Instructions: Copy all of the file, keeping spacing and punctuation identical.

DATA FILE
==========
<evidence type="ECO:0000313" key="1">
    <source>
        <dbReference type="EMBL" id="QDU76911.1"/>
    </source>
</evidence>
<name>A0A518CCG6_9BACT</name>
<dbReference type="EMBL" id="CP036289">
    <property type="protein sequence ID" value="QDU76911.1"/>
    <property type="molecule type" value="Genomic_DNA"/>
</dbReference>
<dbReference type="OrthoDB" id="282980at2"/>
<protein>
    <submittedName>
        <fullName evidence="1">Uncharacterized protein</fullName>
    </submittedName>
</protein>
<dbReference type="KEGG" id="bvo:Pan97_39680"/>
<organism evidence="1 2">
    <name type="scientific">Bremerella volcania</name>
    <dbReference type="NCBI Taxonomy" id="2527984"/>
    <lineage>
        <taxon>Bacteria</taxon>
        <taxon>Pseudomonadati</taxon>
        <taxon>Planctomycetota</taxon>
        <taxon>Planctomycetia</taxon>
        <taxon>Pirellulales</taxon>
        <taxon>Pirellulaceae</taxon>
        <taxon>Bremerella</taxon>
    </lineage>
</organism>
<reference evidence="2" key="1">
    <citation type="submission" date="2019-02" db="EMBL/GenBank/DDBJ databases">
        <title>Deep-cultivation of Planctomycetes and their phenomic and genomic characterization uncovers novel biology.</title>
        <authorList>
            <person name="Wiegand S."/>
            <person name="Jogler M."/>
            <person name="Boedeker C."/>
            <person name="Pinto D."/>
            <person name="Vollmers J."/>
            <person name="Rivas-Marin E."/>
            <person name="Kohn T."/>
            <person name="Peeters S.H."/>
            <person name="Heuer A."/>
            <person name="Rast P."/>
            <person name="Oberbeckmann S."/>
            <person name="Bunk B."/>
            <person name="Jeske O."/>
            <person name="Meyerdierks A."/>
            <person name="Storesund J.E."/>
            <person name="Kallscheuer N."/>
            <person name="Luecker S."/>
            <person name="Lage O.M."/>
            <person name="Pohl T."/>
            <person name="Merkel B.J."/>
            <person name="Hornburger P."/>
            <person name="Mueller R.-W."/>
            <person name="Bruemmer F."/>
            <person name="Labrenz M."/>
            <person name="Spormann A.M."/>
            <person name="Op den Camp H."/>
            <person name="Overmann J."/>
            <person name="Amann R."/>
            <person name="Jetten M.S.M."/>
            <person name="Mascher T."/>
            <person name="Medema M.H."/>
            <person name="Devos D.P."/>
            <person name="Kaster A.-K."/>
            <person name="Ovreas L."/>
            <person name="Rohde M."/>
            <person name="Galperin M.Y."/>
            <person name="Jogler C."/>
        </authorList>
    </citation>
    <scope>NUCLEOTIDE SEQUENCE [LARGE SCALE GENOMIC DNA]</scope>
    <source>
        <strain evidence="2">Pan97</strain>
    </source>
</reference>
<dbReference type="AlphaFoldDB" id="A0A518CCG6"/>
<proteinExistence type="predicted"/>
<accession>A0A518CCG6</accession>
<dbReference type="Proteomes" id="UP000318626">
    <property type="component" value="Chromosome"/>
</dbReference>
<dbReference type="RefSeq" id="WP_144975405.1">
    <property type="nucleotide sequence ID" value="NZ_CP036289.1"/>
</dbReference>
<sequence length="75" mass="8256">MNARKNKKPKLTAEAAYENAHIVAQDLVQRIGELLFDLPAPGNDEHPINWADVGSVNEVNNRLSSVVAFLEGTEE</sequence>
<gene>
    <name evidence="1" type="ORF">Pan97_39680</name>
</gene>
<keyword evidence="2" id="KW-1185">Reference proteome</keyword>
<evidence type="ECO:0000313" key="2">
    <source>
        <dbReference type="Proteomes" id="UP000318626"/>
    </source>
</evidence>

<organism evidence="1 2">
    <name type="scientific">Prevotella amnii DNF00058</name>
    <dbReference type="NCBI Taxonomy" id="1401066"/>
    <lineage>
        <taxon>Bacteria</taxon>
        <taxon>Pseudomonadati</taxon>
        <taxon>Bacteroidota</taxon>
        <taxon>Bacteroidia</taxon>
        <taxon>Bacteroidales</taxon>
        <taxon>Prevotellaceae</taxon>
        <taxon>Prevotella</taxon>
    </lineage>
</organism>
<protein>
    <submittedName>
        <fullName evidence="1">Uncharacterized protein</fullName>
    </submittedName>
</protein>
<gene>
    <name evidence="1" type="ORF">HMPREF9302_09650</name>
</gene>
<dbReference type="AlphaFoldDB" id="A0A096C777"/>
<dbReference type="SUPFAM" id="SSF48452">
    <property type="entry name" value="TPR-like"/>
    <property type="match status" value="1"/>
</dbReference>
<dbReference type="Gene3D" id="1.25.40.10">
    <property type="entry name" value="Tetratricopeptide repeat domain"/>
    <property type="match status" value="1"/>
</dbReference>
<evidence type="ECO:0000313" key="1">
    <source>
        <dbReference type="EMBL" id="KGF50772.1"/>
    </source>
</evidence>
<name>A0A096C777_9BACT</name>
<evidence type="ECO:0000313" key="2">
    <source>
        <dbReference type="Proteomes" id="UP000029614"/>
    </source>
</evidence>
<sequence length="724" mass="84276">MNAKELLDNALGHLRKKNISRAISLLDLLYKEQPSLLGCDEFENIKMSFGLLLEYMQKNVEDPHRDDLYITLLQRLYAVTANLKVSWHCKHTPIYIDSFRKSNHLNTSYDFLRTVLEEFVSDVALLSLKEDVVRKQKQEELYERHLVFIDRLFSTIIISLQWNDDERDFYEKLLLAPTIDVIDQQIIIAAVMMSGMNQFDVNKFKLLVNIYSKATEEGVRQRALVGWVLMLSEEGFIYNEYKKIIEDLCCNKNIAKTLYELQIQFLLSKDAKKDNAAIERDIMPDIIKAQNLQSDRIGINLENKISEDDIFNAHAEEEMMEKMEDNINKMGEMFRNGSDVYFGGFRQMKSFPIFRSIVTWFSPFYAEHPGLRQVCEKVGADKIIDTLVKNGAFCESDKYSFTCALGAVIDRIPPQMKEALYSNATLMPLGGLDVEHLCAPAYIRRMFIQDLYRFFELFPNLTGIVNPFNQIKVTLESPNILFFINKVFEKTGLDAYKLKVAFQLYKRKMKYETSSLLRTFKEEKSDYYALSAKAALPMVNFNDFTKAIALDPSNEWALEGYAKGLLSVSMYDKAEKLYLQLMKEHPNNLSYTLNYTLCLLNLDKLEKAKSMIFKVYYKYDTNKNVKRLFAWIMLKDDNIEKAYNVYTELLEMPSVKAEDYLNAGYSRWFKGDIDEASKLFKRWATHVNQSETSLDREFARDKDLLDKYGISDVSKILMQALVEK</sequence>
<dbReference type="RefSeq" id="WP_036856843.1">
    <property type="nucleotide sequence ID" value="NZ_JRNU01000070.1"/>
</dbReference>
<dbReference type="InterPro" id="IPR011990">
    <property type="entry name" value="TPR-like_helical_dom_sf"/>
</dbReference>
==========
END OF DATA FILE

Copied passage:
<evidence type="ECO:0000313" key="1">
    <source>
        <dbReference type="EMBL" id="QDU76911.1"/>
    </source>
</evidence>
<name>A0A518CCG6_9BACT</name>
<dbReference type="EMBL" id="CP036289">
    <property type="protein sequence ID" value="QDU76911.1"/>
    <property type="molecule type" value="Genomic_DNA"/>
</dbReference>
<dbReference type="OrthoDB" id="282980at2"/>
<protein>
    <submittedName>
        <fullName evidence="1">Uncharacterized protein</fullName>
    </submittedName>
</protein>
<dbReference type="KEGG" id="bvo:Pan97_39680"/>
<organism evidence="1 2">
    <name type="scientific">Bremerella volcania</name>
    <dbReference type="NCBI Taxonomy" id="2527984"/>
    <lineage>
        <taxon>Bacteria</taxon>
        <taxon>Pseudomonadati</taxon>
        <taxon>Planctomycetota</taxon>
        <taxon>Planctomycetia</taxon>
        <taxon>Pirellulales</taxon>
        <taxon>Pirellulaceae</taxon>
        <taxon>Bremerella</taxon>
    </lineage>
</organism>
<reference evidence="2" key="1">
    <citation type="submission" date="2019-02" db="EMBL/GenBank/DDBJ databases">
        <title>Deep-cultivation of Planctomycetes and their phenomic and genomic characterization uncovers novel biology.</title>
        <authorList>
            <person name="Wiegand S."/>
            <person name="Jogler M."/>
            <person name="Boedeker C."/>
            <person name="Pinto D."/>
            <person name="Vollmers J."/>
            <person name="Rivas-Marin E."/>
            <person name="Kohn T."/>
            <person name="Peeters S.H."/>
            <person name="Heuer A."/>
            <person name="Rast P."/>
            <person name="Oberbeckmann S."/>
            <person name="Bunk B."/>
            <person name="Jeske O."/>
            <person name="Meyerdierks A."/>
            <person name="Storesund J.E."/>
            <person name="Kallscheuer N."/>
            <person name="Luecker S."/>
            <person name="Lage O.M."/>
            <person name="Pohl T."/>
            <person name="Merkel B.J."/>
            <person name="Hornburger P."/>
            <person name="Mueller R.-W."/>
            <person name="Bruemmer F."/>
            <person name="Labrenz M."/>
            <person name="Spormann A.M."/>
            <person name="Op den Camp H."/>
            <person name="Overmann J."/>
            <person name="Amann R."/>
            <person name="Jetten M.S.M."/>
            <person name="Mascher T."/>
            <person name="Medema M.H."/>
            <person name="Devos D.P."/>
            <person name="Kaster A.-K."/>
            <person name="Ovreas L."/>
            <person name="Rohde M."/>
            <person name="Galperin M.Y."/>
            <person name="Jogler C."/>
        </authorList>
    </citation>
    <scope>NUCLEOTIDE SEQUENCE [LARGE SCALE GENOMIC DNA]</scope>
    <source>
        <strain evidence="2">Pan97</strain>
    </source>
</reference>
<dbReference type="AlphaFoldDB" id="A0A518CCG6"/>
<proteinExistence type="predicted"/>
<accession>A0A518CCG6</accession>
<dbReference type="Proteomes" id="UP000318626">
    <property type="component" value="Chromosome"/>
</dbReference>
<dbReference type="RefSeq" id="WP_144975405.1">
    <property type="nucleotide sequence ID" value="NZ_CP036289.1"/>
</dbReference>
<sequence length="75" mass="8256">MNARKNKKPKLTAEAAYENAHIVAQDLVQRIGELLFDLPAPGNDEHPINWADVGSVNEVNNRLSSVVAFLEGTEE</sequence>
<gene>
    <name evidence="1" type="ORF">Pan97_39680</name>
</gene>
<keyword evidence="2" id="KW-1185">Reference proteome</keyword>
<evidence type="ECO:0000313" key="2">
    <source>
        <dbReference type="Proteomes" id="UP000318626"/>
    </source>
</evidence>

<organism evidence="1 2">
    <name type="scientific">Prevotella amnii DNF00058</name>
    <dbReference type="NCBI Taxonomy" id="1401066"/>
    <lineage>
        <taxon>Bacteria</taxon>
        <taxon>Pseudomonadati</taxon>
        <taxon>Bacteroidota</taxon>
        <taxon>Bacteroidia</taxon>
        <taxon>Bacteroidales</taxon>
        <taxon>Prevotellaceae</taxon>
        <taxon>Prevotella</taxon>
    </lineage>
</organism>
<protein>
    <submittedName>
        <fullName evidence="1">Uncharacterized protein</fullName>
    </submittedName>
</protein>
<gene>
    <name evidence="1" type="ORF">HMPREF9302_09650</name>
</gene>
<dbReference type="AlphaFoldDB" id="A0A096C777"/>
<dbReference type="SUPFAM" id="SSF48452">
    <property type="entry name" value="TPR-like"/>
    <property type="match status" value="1"/>
</dbReference>
<dbReference type="Gene3D" id="1.25.40.10">
    <property type="entry name" value="Tetratricopeptide repeat domain"/>
    <property type="match status" value="1"/>
</dbReference>
<evidence type="ECO:0000313" key="1">
    <source>
        <dbReference type="EMBL" id="KGF50772.1"/>
    </source>
</evidence>
<name>A0A096C777_9BACT</name>
<evidence type="ECO:0000313" key="2">
    <source>
        <dbReference type="Proteomes" id="UP000029614"/>
    </source>
</evidence>
<sequence length="724" mass="84276">MNAKELLDNALGHLRKKNISRAISLLDLLYKEQPSLLGCDEFENIKMSFGLLLEYMQKNVEDPHRDDLYITLLQRLYAVTANLKVSWHCKHTPIYIDSFRKSNHLNTSYDFLRTVLEEFVSDVALLSLKEDVVRKQKQEELYERHLVFIDRLFSTIIISLQWNDDERDFYEKLLLAPTIDVIDQQIIIAAVMMSGMNQFDVNKFKLLVNIYSKATEEGVRQRALVGWVLMLSEEGFIYNEYKKIIEDLCCNKNIAKTLYELQIQFLLSKDAKKDNAAIERDIMPDIIKAQNLQSDRIGINLENKISEDDIFNAHAEEEMMEKMEDNINKMGEMFRNGSDVYFGGFRQMKSFPIFRSIVTWFSPFYAEHPGLRQVCEKVGADKIIDTLVKNGAFCESDKYSFTCALGAVIDRIPPQMKEALYSNATLMPLGGLDVEHLCAPAYIRRMFIQDLYRFFELFPNLTGIVNPFNQIKVTLESPNILFFINKVFEKTGLDAYKLKVAFQLYKRKMKYETSSLLRTFKEEKSDYYALSAKAALPMVNFNDFTKAIALDPSNEWALEGYAKGLLSVSMYDKAEKLYLQLMKEHPNNLSYTLNYTLCLLNLDKLEKAKSMIFKVYYKYDTNKNVKRLFAWIMLKDDNIEKAYNVYTELLEMPSVKAEDYLNAGYSRWFKGDIDEASKLFKRWATHVNQSETSLDREFARDKDLLDKYGISDVSKILMQALVEK</sequence>
<dbReference type="RefSeq" id="WP_036856843.1">
    <property type="nucleotide sequence ID" value="NZ_JRNU01000070.1"/>
</dbReference>
<dbReference type="InterPro" id="IPR011990">
    <property type="entry name" value="TPR-like_helical_dom_sf"/>
</dbReference>